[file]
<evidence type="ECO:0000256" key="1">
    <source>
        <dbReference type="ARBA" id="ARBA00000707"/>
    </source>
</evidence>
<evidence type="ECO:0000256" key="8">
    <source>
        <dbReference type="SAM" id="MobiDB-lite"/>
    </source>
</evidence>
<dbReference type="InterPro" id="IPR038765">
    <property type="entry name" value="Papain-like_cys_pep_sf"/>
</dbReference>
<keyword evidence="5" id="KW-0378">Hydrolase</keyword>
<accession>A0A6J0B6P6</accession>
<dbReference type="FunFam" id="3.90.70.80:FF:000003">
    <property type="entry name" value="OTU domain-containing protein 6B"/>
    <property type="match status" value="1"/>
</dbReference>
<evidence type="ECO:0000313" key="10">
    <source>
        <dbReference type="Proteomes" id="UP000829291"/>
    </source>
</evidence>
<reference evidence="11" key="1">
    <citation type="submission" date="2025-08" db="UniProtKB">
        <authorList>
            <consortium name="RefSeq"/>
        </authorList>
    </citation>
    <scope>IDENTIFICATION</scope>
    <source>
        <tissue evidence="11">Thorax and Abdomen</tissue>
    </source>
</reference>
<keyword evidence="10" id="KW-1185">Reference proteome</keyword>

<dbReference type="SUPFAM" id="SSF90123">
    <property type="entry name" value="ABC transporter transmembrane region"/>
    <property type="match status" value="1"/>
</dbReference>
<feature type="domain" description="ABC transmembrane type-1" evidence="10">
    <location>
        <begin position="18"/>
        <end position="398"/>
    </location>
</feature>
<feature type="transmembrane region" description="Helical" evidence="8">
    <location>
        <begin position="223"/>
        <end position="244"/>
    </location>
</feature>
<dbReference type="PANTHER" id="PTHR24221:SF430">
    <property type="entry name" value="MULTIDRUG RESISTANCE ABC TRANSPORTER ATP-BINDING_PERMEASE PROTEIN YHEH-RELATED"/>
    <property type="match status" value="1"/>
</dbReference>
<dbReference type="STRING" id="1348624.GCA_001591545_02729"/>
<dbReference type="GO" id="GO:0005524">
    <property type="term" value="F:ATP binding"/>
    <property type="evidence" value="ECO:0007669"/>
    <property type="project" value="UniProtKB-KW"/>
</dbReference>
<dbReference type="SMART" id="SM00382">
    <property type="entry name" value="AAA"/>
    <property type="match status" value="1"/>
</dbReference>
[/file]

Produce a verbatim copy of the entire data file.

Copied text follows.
<evidence type="ECO:0000256" key="1">
    <source>
        <dbReference type="ARBA" id="ARBA00000707"/>
    </source>
</evidence>
<evidence type="ECO:0000256" key="8">
    <source>
        <dbReference type="SAM" id="MobiDB-lite"/>
    </source>
</evidence>
<dbReference type="InterPro" id="IPR038765">
    <property type="entry name" value="Papain-like_cys_pep_sf"/>
</dbReference>
<keyword evidence="5" id="KW-0378">Hydrolase</keyword>
<accession>A0A6J0B6P6</accession>
<dbReference type="FunFam" id="3.90.70.80:FF:000003">
    <property type="entry name" value="OTU domain-containing protein 6B"/>
    <property type="match status" value="1"/>
</dbReference>
<evidence type="ECO:0000313" key="10">
    <source>
        <dbReference type="Proteomes" id="UP000829291"/>
    </source>
</evidence>
<reference evidence="11" key="1">
    <citation type="submission" date="2025-08" db="UniProtKB">
        <authorList>
            <consortium name="RefSeq"/>
        </authorList>
    </citation>
    <scope>IDENTIFICATION</scope>
    <source>
        <tissue evidence="11">Thorax and Abdomen</tissue>
    </source>
</reference>
<keyword evidence="10" id="KW-1185">Reference proteome</keyword>

<dbReference type="SUPFAM" id="SSF90123">
    <property type="entry name" value="ABC transporter transmembrane region"/>
    <property type="match status" value="1"/>
</dbReference>
<feature type="domain" description="ABC transmembrane type-1" evidence="10">
    <location>
        <begin position="18"/>
        <end position="398"/>
    </location>
</feature>
<feature type="transmembrane region" description="Helical" evidence="8">
    <location>
        <begin position="223"/>
        <end position="244"/>
    </location>
</feature>
<dbReference type="PANTHER" id="PTHR24221:SF430">
    <property type="entry name" value="MULTIDRUG RESISTANCE ABC TRANSPORTER ATP-BINDING_PERMEASE PROTEIN YHEH-RELATED"/>
    <property type="match status" value="1"/>
</dbReference>
<dbReference type="STRING" id="1348624.GCA_001591545_02729"/>
<dbReference type="GO" id="GO:0005524">
    <property type="term" value="F:ATP binding"/>
    <property type="evidence" value="ECO:0007669"/>
    <property type="project" value="UniProtKB-KW"/>
</dbReference>
<dbReference type="SMART" id="SM00382">
    <property type="entry name" value="AAA"/>
    <property type="match status" value="1"/>
</dbReference>